Site-specific sound sculpture
Composer Helen Ottaway
Sound designer Alastair Goolden
Voices Cecilia Evans (soprano), Kath Cooper (soprano), Melanie Pappenheim (mezzo-soprano), Caroline Radcliffe (contralto), Choirs, guides, volunteers and staff of the host venues.
“Though silent when empty, this space rapidly fills with an ethereal noise as the visitor shapes a sound sculpture… Thin Air makes an intriguing end to this ambitious, risk-taking, provocative and highly enjoyable exhibition.” Frances Spalding, The Independent, May 1999
“[Thin Air] was a breakthrough in art and music experience. [It] established new notions in the threshold area between art forms, enhancing people’s awareness and experience of aspects of contemporary practice in both fields.” Annette Ratuszniak, curator, The Shape of the Century
“[Thin Air] confused the boundary between ´life´ and ´art´, and played between choreography and composition. It set up a complex matrix of spectatorship, participation and composition: which is what gave the thing its liveness.” David Hughes, Live Art Magazine, September 2002
“Thin Air played with [this] constellation of technology, space, the personal, the collective, the sacred and secular: a few bars of choral song high in the gallery, a spoken number by a silent chapel, a tone or two here, a name there, one sensor with a seemingly predictable response and another, ineffably mysterious. Motifs of the spiritual and spectral – breath in the building, soul in the voice, the gothic echo – flourished… In a corporate era, live art and the church forge unexpected allegiances through the technological, the ephemeral and the interactive.” Shirley MacWilliam, Live Art Magazine, November 2002
Thin Air is composed of the fragments which float in the many spaces of a Cathedral or large religious building. Over centuries, a multitude of people have left traces, from masons carving decorative figures on the stonework to benefactors donating money for restoration and maintenance. Such a building contains numerous names, carvings and inscriptions, some long forgotten, as well as invisible traces: memories, stories, snatches of hymn tunes…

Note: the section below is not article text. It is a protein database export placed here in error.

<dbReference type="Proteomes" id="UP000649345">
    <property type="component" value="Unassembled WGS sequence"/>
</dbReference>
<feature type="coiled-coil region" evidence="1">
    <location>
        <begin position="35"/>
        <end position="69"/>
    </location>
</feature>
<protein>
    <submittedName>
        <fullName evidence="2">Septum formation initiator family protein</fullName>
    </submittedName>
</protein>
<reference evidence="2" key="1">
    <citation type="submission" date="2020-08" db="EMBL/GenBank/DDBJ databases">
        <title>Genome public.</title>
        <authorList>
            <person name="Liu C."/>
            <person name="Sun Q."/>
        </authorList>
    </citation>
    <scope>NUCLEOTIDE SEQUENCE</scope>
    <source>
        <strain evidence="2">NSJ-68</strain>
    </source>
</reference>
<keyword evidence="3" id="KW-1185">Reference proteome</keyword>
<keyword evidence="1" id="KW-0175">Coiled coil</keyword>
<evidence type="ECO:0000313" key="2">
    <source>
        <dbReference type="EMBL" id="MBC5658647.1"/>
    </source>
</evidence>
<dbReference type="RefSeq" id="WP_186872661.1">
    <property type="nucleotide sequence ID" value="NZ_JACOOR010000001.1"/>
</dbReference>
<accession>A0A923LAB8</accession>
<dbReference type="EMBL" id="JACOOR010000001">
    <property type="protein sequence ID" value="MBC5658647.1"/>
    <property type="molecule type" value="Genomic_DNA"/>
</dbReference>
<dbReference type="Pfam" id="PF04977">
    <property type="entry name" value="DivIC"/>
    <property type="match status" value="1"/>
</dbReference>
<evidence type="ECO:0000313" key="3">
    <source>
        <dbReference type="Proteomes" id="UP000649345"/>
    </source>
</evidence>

Each new work is specific to the building for which it is created. The work is made up of exclusively vocal material (sung and spoken). This is both collected from the location and newly composed, inspired by the building and its community. Installing the work is like scattering hundreds of audible fragments in the space. It is the movement of the people who visit and traverse the building that conjures the music, the interactive environment, achieved through the use of Soundbeams and a digital sampler. All who move in the space trace and weave strands of sound, engraving their own marks in the air.
Thin Air was the first site-specific sound sculpture created by Helen Ottaway and Alastair Goolden. It was the second Artmusic installation to use Soundbeam technology along with other sound equipment to create a movement activated environment. Allowing the composition to unfold through the activity of the ‘audience’ the piece is both interactive and random. The encounter for the participants is engaging and liberating. Their movements are perceptibly transformed into dance as they become the engineers of their own experience.
2007 Dorchester Abbey, Oxfordshire, commissioned by Oxford Contemporary Music in collaboration with Oxford Playhouse and Dorchester Abbey, part of Oxfordshire 2007 and Dorchester Festival
2006 St John Maddermarket, Norwich (Churches Conservation Trust), commissioned by Norfolk & Norwich Festival
2005 St Finbarre’s Cathedral, Cork, Eire, commissioned by Granary Cork for Cork 2005, European Capital of Culture
2002 Southwell Minster, commissioned by Nottinghamshire County Council for the ‘Music in Quiet Places’ series (see video here)
1999 Salisbury Cathedral, commissioned by Salisbury Festival for the ‘Shape of the Century’ sculpture exhibition